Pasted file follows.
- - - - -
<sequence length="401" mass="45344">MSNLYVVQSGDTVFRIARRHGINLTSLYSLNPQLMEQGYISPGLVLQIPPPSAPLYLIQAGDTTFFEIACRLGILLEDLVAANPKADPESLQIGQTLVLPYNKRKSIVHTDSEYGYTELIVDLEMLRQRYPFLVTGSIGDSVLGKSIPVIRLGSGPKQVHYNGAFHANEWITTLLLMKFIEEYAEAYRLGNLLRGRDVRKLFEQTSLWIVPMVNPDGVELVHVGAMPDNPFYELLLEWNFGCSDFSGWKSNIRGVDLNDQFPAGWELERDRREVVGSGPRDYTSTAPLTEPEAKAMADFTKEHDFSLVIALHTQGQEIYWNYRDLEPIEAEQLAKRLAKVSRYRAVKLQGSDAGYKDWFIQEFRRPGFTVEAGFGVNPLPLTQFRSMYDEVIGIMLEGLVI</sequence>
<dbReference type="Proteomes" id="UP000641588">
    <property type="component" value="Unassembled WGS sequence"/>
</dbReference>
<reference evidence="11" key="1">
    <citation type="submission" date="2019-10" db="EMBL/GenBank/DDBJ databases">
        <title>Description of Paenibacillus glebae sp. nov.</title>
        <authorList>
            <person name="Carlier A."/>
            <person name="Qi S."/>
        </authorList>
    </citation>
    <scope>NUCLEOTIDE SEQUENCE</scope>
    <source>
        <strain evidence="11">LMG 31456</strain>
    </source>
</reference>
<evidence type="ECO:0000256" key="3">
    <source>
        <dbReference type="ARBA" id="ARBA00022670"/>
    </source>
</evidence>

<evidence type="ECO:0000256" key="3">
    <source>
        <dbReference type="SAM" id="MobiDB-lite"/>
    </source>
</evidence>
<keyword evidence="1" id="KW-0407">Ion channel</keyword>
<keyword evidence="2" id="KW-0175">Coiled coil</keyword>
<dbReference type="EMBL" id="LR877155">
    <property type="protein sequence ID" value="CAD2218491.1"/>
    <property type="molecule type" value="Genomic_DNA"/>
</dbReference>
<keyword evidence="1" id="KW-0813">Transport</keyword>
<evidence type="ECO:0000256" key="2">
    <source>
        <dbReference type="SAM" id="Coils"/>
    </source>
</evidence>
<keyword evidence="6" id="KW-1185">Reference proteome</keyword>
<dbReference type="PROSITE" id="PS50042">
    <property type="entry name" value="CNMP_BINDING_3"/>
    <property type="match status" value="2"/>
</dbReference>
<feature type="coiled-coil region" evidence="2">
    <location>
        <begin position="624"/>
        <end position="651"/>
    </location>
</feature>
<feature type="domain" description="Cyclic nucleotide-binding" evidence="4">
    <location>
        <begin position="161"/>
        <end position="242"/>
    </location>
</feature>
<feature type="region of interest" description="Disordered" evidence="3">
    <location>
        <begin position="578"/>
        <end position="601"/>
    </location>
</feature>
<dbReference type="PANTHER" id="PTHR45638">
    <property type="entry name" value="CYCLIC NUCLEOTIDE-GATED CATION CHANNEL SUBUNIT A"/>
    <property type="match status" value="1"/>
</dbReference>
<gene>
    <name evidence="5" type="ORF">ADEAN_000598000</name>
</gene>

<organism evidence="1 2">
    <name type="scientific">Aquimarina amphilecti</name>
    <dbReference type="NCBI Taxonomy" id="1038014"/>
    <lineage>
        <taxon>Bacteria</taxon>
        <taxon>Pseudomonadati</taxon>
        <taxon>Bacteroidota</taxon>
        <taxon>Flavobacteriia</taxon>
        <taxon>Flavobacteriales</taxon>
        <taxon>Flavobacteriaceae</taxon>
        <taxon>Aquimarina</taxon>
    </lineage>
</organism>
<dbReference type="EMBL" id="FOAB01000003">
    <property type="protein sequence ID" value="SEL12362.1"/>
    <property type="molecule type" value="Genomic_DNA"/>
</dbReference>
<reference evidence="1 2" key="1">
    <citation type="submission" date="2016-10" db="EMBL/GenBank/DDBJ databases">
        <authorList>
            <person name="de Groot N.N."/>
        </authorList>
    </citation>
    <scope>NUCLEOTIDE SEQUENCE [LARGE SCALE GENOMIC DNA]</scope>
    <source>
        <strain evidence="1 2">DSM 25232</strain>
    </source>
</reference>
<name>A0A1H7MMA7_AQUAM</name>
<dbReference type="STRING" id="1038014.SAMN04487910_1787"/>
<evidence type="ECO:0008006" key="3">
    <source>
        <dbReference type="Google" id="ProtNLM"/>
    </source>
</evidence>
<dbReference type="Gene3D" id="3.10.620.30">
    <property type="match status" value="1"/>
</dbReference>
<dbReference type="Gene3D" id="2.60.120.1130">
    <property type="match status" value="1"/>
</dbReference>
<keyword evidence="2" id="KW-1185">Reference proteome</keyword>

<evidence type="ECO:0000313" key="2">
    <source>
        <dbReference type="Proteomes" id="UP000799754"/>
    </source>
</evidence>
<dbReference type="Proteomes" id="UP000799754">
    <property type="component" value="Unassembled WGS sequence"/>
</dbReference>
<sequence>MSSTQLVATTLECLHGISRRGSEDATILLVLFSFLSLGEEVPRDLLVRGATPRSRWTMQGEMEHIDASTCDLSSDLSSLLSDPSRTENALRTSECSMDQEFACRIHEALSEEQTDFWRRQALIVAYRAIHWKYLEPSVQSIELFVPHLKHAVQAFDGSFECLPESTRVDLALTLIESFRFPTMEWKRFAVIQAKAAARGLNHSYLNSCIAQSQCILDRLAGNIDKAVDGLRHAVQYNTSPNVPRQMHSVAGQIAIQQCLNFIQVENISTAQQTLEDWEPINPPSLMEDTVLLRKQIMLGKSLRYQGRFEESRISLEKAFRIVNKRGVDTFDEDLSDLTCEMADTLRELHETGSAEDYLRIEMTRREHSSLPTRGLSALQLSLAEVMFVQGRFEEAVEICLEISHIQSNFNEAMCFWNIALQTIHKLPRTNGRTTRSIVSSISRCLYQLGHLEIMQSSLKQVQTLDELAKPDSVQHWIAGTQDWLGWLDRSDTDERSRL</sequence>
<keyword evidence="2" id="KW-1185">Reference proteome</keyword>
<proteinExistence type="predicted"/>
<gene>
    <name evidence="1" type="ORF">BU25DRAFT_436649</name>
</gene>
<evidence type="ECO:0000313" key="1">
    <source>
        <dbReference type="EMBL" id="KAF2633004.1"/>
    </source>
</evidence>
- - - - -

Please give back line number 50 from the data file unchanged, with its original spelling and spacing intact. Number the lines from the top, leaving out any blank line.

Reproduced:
</feature>